Agnan Fionn, King of Gothia (c.-1938 - d.) MP

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Nicknames: "Agnan Fionn", "Oighnoin Finn", "Adhnoin", "Aghnonfhionn", "Agan", "Fionn", "Agnon"
Birthplace: Gothia
Death: Died in Gothia
Managed by: Jocelynn Elaine Oakes
Last Updated:

About Agnan Fionn, King of Gothia

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A General History Of Ireland: From The Earliest Accounts To The ..., Volume 1 By Sylvester O'Halloran

Curat is Irish for a knight; and the Curaithe na Croabh ruadh, or knights of the Red-branch, were an hereditary order of chivalry, which flourished through all periods of our history. The time which this colony spent in Greece, it is agreed, was just fifty years ; so that according to our mode of calculation Sru died in Crete, A. M. 2071, and his son Heber-Scot sailed for Phœnicia, the feat of his ancestors, A. M. 2096. He was received with great affection by his kindred, and the Psalter Cashill affirms, that he possessed of the supreme command in Phœnicia, but was killed in battle by Naoine, of the posterity of Neanuil, eldest son to Phænius. Boamhain succeeded his father Heber-Scot, A. M. 2106. Great contest arose between him and Naoine. War and peace succeeded each other for a number of years; at length Boamhain fell by the sword, A. 2141. Oghamhain took command of the shattered forces arid shattered fortune of his father, and by courage and perseverance arrived at the same degree of power. He also fell in battle, A. M. 2 176, and so gave way for his son Tait. To him succeeded Aghnoin, A. M. 2211. This prince in battle engaged hand to hand with Riffleoir, of the progeny of Neanuil, and slew him. This so inflamed the followers of his house, that they vowed a total extirpation to the progeny of Niul. Forseeing the impossibility of protecting themselves from the approaching storm, in a solemn council they agree to quit for ever this country of their ancestors, and having armed and fitted up their ships they proceeded to sea, A. 224c, under the command us Aghnoin, and his brother Heber presided as high-priest. Aghnoin had three sons, Ealloid, Laimh-fionn, and Laimh-glas ; and Hebcr had Caicer, and Cing. For a considerable time was this fleet tossed up and down ; sometimes landing on some island, and, after refreshing themselves and resitting their ships, again proceeding to sea. During this period Aghnoin died, A. M. 2242, and was succeeded by his eldest son Lamh-fionn. Some time after they made for the island Carenia, being obliged so to do by a violent storm. Here they reposed themselves for fifteen months, and in this interval died Heber the high-priest, and Lamh-glas one of his nephews; and we are told were buried with great funeral pomp. His son Caicer was appointed to fill his place, and having prepared every necessary for a long voyage, and sacrificed to the gods, particularly to Neptuner Caicer was consulted as to what the fates had decreed with respect to them, and whither they should direct their course? He answered they were to steer to the westward. That the land reserved for their posterity, was the most weflern island in the world; but which neither they nor their issue for some generations were to possess. They, overawed by this prophecy directed their course to a country called in all our ancient MSS. Gaothlaigh Meadhonacha.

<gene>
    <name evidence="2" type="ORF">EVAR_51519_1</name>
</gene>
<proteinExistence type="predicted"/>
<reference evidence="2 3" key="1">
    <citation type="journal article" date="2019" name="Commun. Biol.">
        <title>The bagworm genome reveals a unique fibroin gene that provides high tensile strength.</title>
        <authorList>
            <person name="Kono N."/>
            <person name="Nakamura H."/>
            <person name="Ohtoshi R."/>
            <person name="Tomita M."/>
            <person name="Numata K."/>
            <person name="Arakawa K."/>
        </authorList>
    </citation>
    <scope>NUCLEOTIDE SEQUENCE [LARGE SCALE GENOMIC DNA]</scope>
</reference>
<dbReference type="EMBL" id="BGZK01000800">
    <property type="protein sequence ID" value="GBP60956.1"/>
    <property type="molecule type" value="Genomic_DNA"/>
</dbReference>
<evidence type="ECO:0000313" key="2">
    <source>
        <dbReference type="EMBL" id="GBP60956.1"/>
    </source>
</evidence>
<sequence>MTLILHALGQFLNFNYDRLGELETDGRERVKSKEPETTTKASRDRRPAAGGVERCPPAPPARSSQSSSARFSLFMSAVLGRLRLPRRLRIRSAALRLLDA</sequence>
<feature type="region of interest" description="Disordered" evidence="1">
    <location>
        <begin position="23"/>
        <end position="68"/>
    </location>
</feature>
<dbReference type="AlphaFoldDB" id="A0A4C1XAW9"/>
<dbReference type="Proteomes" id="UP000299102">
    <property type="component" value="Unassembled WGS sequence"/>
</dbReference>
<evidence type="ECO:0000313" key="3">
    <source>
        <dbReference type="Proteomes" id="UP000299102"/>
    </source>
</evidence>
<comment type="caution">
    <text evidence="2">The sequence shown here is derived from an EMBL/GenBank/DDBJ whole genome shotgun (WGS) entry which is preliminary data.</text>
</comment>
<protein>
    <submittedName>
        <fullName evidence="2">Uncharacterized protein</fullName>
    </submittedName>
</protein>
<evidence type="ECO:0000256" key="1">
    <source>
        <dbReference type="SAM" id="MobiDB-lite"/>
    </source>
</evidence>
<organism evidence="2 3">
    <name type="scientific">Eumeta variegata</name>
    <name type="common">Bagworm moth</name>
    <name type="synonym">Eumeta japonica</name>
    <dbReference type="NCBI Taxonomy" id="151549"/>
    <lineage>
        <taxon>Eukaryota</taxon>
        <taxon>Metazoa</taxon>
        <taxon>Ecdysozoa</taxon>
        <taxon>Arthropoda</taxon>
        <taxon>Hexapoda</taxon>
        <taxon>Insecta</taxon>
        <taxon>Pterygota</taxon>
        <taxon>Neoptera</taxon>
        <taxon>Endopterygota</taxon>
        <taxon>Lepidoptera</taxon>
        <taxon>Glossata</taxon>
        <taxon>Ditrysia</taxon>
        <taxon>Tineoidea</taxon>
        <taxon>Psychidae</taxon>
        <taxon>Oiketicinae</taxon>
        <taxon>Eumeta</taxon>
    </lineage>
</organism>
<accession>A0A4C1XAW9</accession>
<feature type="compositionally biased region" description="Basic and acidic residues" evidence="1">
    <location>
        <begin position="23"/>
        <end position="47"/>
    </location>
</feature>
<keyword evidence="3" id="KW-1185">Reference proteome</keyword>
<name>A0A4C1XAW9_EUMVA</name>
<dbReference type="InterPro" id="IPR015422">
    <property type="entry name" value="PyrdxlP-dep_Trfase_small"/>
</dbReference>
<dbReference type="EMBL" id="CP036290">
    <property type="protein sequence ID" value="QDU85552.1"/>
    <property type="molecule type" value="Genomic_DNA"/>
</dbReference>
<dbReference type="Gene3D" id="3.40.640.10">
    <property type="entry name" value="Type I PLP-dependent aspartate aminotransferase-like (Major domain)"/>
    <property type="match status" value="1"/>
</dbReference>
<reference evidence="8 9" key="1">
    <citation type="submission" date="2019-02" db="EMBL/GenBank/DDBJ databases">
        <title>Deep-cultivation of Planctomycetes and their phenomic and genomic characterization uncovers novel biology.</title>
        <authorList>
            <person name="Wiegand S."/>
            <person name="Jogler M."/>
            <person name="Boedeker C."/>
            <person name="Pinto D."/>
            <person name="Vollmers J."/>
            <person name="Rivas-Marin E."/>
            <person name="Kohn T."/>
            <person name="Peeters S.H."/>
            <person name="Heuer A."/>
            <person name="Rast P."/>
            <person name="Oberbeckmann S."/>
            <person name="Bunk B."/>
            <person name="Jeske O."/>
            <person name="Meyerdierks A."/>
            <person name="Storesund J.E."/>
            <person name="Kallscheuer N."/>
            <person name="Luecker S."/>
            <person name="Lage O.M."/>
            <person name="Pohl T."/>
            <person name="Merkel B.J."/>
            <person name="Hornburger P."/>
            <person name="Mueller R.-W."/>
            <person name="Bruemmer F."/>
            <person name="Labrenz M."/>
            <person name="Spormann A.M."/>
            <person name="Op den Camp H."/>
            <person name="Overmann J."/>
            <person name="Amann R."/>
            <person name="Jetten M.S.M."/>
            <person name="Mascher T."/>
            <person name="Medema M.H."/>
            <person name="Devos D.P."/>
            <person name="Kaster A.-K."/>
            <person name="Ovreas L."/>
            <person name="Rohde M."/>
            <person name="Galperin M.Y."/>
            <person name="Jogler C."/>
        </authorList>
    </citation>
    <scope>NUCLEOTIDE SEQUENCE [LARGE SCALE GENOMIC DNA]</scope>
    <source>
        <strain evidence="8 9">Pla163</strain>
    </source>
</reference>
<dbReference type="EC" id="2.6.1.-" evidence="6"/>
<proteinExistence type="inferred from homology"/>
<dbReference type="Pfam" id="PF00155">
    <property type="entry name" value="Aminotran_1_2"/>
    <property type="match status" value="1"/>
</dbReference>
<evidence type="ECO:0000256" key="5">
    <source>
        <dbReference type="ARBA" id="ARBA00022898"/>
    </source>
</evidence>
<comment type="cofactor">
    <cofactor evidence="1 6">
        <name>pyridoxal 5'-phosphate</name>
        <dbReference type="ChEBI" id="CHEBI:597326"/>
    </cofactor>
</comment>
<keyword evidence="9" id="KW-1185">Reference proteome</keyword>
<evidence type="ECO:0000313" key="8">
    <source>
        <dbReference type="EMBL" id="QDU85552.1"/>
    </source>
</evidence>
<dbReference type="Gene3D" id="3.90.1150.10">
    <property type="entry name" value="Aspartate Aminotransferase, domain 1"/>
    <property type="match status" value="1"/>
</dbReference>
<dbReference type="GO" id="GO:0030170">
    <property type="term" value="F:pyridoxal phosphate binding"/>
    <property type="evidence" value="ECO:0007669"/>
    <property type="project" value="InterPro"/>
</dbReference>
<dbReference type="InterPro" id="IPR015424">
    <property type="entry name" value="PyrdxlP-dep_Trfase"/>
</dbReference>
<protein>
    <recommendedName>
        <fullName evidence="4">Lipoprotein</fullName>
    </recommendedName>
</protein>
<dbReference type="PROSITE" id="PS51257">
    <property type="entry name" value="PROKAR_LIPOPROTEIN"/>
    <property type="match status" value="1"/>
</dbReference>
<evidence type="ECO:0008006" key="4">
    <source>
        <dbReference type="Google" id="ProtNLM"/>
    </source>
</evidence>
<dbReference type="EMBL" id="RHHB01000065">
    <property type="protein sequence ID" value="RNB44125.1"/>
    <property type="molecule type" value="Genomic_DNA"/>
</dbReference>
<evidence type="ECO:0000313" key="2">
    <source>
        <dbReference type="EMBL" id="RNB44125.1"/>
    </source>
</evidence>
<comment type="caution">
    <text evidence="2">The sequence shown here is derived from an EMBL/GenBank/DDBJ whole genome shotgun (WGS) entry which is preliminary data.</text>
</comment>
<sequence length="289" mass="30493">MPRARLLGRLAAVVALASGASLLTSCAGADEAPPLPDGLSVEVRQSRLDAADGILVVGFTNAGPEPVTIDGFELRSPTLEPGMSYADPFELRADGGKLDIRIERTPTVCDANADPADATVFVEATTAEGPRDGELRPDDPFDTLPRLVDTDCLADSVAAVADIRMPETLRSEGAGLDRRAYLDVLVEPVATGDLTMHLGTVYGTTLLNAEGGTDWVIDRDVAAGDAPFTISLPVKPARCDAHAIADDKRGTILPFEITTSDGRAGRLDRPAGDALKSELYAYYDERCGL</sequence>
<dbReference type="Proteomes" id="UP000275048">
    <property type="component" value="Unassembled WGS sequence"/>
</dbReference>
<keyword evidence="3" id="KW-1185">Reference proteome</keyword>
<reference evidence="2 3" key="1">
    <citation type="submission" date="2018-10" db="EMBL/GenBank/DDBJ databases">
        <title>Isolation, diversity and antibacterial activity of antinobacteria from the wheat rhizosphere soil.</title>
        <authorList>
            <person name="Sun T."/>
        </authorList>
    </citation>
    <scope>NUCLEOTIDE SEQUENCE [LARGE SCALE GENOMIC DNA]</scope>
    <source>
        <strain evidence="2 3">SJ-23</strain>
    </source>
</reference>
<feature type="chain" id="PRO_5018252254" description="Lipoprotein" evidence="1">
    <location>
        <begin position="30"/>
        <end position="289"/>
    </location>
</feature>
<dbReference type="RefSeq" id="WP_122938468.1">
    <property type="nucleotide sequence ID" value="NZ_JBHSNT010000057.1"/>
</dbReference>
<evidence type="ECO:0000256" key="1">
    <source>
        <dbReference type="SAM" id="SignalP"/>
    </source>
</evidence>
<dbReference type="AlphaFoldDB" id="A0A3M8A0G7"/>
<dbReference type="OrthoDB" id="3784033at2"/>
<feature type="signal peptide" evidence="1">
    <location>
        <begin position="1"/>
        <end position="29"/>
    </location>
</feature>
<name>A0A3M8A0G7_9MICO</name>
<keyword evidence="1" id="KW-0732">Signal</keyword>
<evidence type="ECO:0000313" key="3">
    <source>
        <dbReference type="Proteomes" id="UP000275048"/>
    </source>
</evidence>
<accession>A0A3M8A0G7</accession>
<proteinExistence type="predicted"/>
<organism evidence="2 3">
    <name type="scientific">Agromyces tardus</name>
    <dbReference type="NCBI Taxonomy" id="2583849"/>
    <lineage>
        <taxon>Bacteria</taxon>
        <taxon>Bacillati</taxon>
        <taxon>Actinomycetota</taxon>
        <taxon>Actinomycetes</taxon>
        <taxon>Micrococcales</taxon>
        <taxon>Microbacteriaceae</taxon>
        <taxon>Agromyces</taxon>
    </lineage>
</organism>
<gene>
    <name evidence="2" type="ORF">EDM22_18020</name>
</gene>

-------------------- Gaetuli was the Romanised name of an ancient Berber tribe inhabiting Getulia, covering the desert region south of the Atlas Mountains, bordering the Sahara. Other sources place Getulia in pre-Roman times along the Mediterranean coasts of what is now Algeria and Tunisia, and north of the Atlas. The Zenatas are considered Gaetules.

Getulia was the name given to an ancient district in North Africa, which in the usage of Roman writers comprised the nomadic tribes of the southern slopes of Mount Aures and the Atlas, as far as the Atlantic, and the oases in the northern part of the Sahara. They were noted for the rearing of horses, and according to Strabo had 100,000 foals in a single year. They were clad in skins, lived on meat and milk, and the only manufacture connected with their name is that of the purple dye that became famous from the time of Augustus, and was made from the purple shellfish Murex brandaris found on the coast, apparently both in the Syrtes and on the Atlantic.

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